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I replaced a toasted outlet myself. The wife is concerned about my skills...

I replaced a toasted outlet myself. The wife is concerned about my skills...

Old 04-13-12, 01:32 PM
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I replaced a toasted outlet myself. The wife is concerned about my skills...

Basically, we have a basement office where all 3 outlets recently stopped working. After some investigation, I realized that one of the outlets (the first in the chain) was halfway melted, and I decided to replace the outlet.

After doing this, it fixed the issue right away, and the circuit was restored. When I opened it up, the wires on the melted side of the outlet weren't all the way connected, so I hypothesized that the current had arc'd between the wire and the screw on the side of the outlet, and melted the plastic.

My wife is concerned, however, that there could be a greater electrical issue here and recommends that we pay a few hundred bucks for an electrician to come over. I don't really know what they would check, even if they came over. That I installed the outlet incorrectly? It really didn't seem all that difficult.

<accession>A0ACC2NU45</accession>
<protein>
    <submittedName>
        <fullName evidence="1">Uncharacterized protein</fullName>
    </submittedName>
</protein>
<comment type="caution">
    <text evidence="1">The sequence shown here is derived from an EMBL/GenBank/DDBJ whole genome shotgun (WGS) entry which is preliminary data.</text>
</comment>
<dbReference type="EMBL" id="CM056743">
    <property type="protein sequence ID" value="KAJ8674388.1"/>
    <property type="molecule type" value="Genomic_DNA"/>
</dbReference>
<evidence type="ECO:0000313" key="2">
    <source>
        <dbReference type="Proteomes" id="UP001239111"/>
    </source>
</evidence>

Since this is a fine community of DIY experts, could you help me decide if I really need to call someone to come take a look? I plan on opening up the outlet later today to make sure that the new one doesn't have any issues or show any signs of issues.

Thanks ahead of time!

Last edited by the_tow_guy; 04-13-12 at 01:41 PM. Reason: Link removed
Old 04-13-12, 01:45 PM
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You have a marital issue here at least as much as an electrical one.

Good luck!
Old 04-13-12, 01:46 PM
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Mod note; Removed the link to your website blog. The ban is for your member name which is not allowed; if you would like to continue as a member, please re-register.
Old 04-13-12, 01:53 PM
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follow up.

This is the OP, since my account got thwacked.
I truly meant no harm and wasn't trying to promote anything.
I apologize if I violated any forum rules there.

I am just looking for some feedback from the community.

Here is the post, in full... Sans any links.
What do you folks think, do I need to call in an electrician?

A few weeks ago, we started having some electrical problems in my basement office. At first, all of the outlets in the room would stop working whenever anyone turned on the computer. A week later, the outlets went out completely. The problem had reached critical mass.

Working with electricity actually intimidates me a lot less than say, repairing drywall. While DIY is not my specialty, if something in my castle breaks, I am at least going to take a look at it before paying someone else. As long as the repairs donít require any artistry, I can often get the job done. I started looking into this problem where any electrical investigation should start: the circuit breaker box.

Disclaimer: If you attempt to work with electricity, you do so at your own risk. Electricity is dangerous and can cause serious injuries or even death. If this scares you, please consult a professional. If death doesnít scare you, consult a professional of a different kind.